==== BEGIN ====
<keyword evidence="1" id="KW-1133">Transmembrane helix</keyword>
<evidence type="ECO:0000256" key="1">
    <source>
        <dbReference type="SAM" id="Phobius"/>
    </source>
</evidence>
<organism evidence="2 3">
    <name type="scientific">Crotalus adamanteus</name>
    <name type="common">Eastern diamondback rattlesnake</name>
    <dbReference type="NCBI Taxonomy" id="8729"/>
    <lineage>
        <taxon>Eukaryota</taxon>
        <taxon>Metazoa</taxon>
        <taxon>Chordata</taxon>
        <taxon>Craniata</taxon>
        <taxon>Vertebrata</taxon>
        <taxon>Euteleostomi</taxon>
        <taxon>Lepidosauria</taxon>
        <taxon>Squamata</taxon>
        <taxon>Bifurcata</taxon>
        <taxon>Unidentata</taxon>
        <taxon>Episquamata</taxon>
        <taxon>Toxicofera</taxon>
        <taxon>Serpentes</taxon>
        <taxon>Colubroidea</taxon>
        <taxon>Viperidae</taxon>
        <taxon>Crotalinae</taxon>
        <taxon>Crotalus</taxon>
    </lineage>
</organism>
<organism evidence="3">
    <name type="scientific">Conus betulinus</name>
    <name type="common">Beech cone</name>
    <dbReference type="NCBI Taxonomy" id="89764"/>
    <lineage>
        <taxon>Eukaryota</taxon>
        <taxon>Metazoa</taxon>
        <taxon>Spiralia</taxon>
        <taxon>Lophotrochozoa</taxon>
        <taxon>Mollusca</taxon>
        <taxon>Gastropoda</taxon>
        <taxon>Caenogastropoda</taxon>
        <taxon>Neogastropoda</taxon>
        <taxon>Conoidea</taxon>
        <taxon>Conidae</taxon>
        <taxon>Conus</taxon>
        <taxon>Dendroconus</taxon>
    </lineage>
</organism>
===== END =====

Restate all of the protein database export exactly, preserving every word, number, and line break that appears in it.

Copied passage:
<keyword evidence="1" id="KW-1133">Transmembrane helix</keyword>
<evidence type="ECO:0000256" key="1">
    <source>
        <dbReference type="SAM" id="Phobius"/>
    </source>
</evidence>
<organism evidence="2 3">
    <name type="scientific">Crotalus adamanteus</name>
    <name type="common">Eastern diamondback rattlesnake</name>
    <dbReference type="NCBI Taxonomy" id="8729"/>
    <lineage>
        <taxon>Eukaryota</taxon>
        <taxon>Metazoa</taxon>
        <taxon>Chordata</taxon>
        <taxon>Craniata</taxon>
        <taxon>Vertebrata</taxon>
        <taxon>Euteleostomi</taxon>
        <taxon>Lepidosauria</taxon>
        <taxon>Squamata</taxon>
        <taxon>Bifurcata</taxon>
        <taxon>Unidentata</taxon>
        <taxon>Episquamata</taxon>
        <taxon>Toxicofera</taxon>
        <taxon>Serpentes</taxon>
        <taxon>Colubroidea</taxon>
        <taxon>Viperidae</taxon>
        <taxon>Crotalinae</taxon>
        <taxon>Crotalus</taxon>
    </lineage>
</organism>
<organism evidence="3">
    <name type="scientific">Conus betulinus</name>
    <name type="common">Beech cone</name>
    <dbReference type="NCBI Taxonomy" id="89764"/>
    <lineage>
        <taxon>Eukaryota</taxon>
        <taxon>Metazoa</taxon>
        <taxon>Spiralia</taxon>
        <taxon>Lophotrochozoa</taxon>
        <taxon>Mollusca</taxon>
        <taxon>Gastropoda</taxon>
        <taxon>Caenogastropoda</taxon>
        <taxon>Neogastropoda</taxon>
        <taxon>Conoidea</taxon>
        <taxon>Conidae</taxon>
        <taxon>Conus</taxon>
        <taxon>Dendroconus</taxon>
    </lineage>
</organism>